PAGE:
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Reporting from the St. George area focused on local government, public lands and the environment, indigenous issues and faith and spirituality.

'A Safe Place to Heal' — Gentle Ironhawk Shelter Set To Reopen in Southern Utah

A photo of masked individuals cutting a ribbon at the Gentle Ironhawk Shelter.
Photo Courtesy of Pete Sands
Navajo Nation members at Gentle Ironhawk Shelter in Blanding, UT on July 14, 2021.

A partnership between the Navajo Nation and Utah Navajo Health System, or UNHS, is making it possible for the Gentle Ironhawk Shelter to reopen this year in Blanding.

The shelter will serve people who are fleeing domestic violence situations and need a safe place to stay or heal.

When the Navajo Nation bought the shelter in 2018, it wasn’t operational. Since then, the Navajo Division of Social Services, or NDSS, has been working with the non profit, community health organization to make it functional for residents.

Last month, Navajo Nation President Jonathan Nez signed a four-year agreement with UNHS allowing them to assume operation of the shelter.

According to NDSS Executive Director Deannah Neswood-Gishey, negotiations and discussions were halted by the pandemic.

“We lost at least 11 months of trying to get the shelter open,” Neswood-Gishey said, “and so when [the shelter-in-place order] was lifted back in February, that was when we started negotiations and discussions with UNHS that there was the need to have the facility open.”

During the last year, some service providers in Utah saw an increase in domestic violence.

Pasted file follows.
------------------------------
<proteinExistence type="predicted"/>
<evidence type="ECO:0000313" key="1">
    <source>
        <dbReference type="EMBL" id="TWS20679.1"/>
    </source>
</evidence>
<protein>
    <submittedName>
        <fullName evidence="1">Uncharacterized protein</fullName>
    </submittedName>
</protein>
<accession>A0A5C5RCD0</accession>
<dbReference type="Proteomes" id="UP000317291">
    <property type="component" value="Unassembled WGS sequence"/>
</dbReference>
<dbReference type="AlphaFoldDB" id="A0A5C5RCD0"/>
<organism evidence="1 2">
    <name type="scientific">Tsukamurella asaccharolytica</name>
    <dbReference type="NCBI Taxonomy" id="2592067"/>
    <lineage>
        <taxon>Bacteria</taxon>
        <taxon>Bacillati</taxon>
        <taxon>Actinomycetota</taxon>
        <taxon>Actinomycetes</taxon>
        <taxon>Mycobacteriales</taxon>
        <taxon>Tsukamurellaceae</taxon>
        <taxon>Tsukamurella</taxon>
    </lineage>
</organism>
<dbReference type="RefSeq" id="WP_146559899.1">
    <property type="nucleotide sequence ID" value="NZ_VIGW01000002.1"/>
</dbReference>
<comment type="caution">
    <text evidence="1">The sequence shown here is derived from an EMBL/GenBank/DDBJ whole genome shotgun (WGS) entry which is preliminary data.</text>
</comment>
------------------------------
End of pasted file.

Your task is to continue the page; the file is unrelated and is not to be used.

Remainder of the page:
Rick Hendy, director of the UNHS Behavioral Health Department, said right now victim advocates drive families hours away for refuge. They take women and children to shelters as far away as Richfield or Moab.

“Some of the women just felt so disconnected from family being so far away,” he said. “So we're really excited to have this in the area where they won't feel so detached from home — from family.

Jessica Holiday, a UNHS victim advocate, said the shelter will have 18 beds and can accommodate up to 30 women and children.

The shelter will offer 24/7 services like housing, counseling, behavioral health therapy and referrals to medical services at the local UNHS clinic. Holiday said they are looking into having a female physician work at the shelter, so they don’t have to transport people elsewhere.

“Helping them get to safety, that’s the number one goal,” she said. “It's really taking into consideration what they want and what they feel comfortable with and working with them to create that plan, to get to the situation where they're free of domestic violence.”

Delilah Goodluck, communications manager for NDSS, called this a historic partnership.

“Coming from [the] division of Social Services these partnerships speed up services, [they] ensure that we're not doing it by ourselves and it also builds trust with the community,” Goodluck said.

According to Hendy, the shelter is finishing licensing requirements with the state, and still undergoing renovations like the installation of a new security system. They anticipate the shelter to be fully operational by October.

If you or anyone you know is experiencing domestic violence, you can call the Utah Domestic Violence Hotline, 1-800-897-LINK (5465), or the Utah Sexual Violence Crisis Line, 1-888-421-1100. In an emergency, call 911.

Ivana is a general assignment reporter
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